Fair enough. But what if an observant Jewish woman preferred to immerse herself in a bathtub rather than the mikveh? “No, a thousand times, no,” emphatically responded Jacob Smithline, a Brooklyn physician and the author of a study titled “Scientific Aspects of Sexual Hygiene.” By his lights (and in this he was not alone), there was something in the “living waters” of the mikveh—its mineral properties, perhaps—that fully irrigated a woman’s private parts, rendering her clean, inside and out. A bath or a shower simply would not do.
In an imaginative attempt to overcome that hurdle, a California rabbi by the name of David Miller, the author of a privately published, 500-page text from 1930 with an equally lengthy title, The Secret of the Jew, His Life, His Family: A Marriage Guide—How to Stay Married; What a Married Daughter of Israel Must Know, proposed to privatize the mikveh. If he had his druthers, every American Jewish household would have a ritual pool all its very own—and not any old ritual pool, but one that was “deluxe.”
A spacious, well-appointed bathroom where the mikveh was integrated into the design of a shower stall was one sensible setting Miller proposed. A modern living room, where the doors to a handsome wooden cabinet would open—abracadabra! —to reveal a ritual pool, was another, far less practical proposition. (Wouldn’t water drip on and ruin the rug?) Detailed architectural plans as well as drawings for those who might have trouble conjuring up the kinds of fanciful facilities the rabbi had in mind accompanied the text.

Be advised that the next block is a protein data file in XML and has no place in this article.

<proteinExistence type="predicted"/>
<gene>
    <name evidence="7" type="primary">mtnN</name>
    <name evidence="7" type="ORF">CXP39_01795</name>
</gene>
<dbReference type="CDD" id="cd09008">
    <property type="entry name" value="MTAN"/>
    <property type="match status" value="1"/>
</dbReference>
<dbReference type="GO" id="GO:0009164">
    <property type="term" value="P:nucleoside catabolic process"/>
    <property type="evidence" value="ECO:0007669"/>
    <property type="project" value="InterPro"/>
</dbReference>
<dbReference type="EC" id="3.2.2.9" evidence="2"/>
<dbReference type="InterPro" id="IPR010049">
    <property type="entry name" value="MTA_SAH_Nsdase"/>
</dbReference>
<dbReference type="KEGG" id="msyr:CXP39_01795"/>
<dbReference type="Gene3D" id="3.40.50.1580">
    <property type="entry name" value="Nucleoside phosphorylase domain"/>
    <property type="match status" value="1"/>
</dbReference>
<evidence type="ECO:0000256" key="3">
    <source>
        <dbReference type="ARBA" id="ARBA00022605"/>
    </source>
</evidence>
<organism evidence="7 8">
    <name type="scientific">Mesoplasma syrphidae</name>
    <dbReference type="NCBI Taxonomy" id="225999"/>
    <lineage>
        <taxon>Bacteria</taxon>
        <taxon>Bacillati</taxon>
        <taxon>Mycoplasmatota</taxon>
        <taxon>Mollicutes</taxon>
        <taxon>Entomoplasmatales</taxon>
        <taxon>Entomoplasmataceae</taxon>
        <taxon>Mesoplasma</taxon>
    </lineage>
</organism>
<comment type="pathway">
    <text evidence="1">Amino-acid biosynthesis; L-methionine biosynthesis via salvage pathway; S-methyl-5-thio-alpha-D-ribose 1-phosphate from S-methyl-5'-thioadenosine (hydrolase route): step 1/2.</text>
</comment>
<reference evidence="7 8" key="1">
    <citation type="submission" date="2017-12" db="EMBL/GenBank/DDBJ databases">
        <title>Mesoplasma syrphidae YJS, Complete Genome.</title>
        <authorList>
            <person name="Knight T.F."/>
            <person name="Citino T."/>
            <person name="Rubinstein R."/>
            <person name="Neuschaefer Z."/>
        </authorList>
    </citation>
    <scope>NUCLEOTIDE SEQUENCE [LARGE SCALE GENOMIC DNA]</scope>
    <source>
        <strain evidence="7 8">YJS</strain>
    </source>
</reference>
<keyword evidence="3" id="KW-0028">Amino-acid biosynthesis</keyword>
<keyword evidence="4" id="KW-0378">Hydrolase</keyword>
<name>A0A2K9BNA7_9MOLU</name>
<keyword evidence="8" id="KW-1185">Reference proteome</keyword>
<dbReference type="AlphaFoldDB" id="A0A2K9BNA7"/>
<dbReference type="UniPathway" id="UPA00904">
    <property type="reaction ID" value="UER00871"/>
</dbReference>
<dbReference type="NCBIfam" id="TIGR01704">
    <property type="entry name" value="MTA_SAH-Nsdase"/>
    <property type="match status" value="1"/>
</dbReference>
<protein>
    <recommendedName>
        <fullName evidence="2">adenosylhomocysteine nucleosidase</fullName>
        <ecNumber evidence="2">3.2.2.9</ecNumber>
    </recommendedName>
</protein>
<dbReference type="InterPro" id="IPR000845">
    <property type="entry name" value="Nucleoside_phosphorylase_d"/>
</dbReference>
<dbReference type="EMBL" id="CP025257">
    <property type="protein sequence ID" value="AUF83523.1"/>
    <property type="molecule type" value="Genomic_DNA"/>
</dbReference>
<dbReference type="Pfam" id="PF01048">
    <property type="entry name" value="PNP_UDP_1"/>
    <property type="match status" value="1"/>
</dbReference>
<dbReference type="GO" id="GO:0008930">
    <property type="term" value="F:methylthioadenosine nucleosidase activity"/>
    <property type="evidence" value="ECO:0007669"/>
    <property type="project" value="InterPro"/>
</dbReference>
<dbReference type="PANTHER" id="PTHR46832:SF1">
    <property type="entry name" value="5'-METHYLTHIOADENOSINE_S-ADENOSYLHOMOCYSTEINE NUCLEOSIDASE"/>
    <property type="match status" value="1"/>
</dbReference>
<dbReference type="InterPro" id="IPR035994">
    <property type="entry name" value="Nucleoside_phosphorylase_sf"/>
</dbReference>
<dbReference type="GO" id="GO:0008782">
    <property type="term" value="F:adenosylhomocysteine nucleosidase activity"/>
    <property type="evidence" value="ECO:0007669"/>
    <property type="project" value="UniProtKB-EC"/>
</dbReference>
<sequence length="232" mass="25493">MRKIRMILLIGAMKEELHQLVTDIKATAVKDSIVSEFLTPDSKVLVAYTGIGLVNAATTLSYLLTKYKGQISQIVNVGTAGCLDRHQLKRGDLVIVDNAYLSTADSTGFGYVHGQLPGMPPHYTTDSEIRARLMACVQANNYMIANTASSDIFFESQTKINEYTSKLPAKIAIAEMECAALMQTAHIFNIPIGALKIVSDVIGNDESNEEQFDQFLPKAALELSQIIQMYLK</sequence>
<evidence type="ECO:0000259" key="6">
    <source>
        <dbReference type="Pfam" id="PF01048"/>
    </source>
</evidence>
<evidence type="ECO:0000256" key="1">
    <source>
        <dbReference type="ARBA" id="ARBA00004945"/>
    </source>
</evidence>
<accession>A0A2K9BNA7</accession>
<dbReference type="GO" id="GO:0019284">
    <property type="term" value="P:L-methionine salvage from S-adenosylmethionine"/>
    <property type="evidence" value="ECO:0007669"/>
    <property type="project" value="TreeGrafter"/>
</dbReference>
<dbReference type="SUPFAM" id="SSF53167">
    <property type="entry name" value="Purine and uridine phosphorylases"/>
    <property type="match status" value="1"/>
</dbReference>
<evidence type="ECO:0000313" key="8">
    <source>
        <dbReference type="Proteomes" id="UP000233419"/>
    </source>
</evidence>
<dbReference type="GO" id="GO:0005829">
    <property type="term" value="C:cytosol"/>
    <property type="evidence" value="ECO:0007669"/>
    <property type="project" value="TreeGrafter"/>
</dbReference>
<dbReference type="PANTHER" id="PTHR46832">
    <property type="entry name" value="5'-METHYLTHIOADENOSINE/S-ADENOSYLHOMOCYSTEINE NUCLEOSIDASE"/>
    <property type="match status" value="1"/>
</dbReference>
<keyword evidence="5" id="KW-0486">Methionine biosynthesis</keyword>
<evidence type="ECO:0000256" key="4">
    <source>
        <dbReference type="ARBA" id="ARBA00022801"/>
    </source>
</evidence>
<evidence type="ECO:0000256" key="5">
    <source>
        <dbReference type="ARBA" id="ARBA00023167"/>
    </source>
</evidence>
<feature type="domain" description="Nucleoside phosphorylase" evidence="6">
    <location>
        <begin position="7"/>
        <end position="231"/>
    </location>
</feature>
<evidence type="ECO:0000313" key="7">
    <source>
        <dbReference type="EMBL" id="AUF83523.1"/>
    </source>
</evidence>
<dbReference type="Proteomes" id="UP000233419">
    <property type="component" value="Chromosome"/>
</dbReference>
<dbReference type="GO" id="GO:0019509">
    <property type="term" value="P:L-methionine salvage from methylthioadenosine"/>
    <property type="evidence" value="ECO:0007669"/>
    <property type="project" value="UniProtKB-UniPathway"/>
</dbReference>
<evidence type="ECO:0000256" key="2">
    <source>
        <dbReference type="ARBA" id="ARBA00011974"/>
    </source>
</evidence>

In seeking to accommodate his middle-class readers, Miller gets points for trying. But he missed the boat. The notion of a private mikveh did not take hold, a failure that had little to do with finances or with some of his arguably daffy ideas and everything to do with the larger matrix in which taharat hamishpocha was embedded: the communal nature of married life. Kallah classes might speak of “Judaism’s refreshing view on womanhood” and salutes to the mikveh might extol its benefits, but in the end what was, and continues to be, at stake is the union between the individual and the collective. Maintaining the family purity laws is Judaism’s way of keeping the Jewish people afloat, one couple at a time.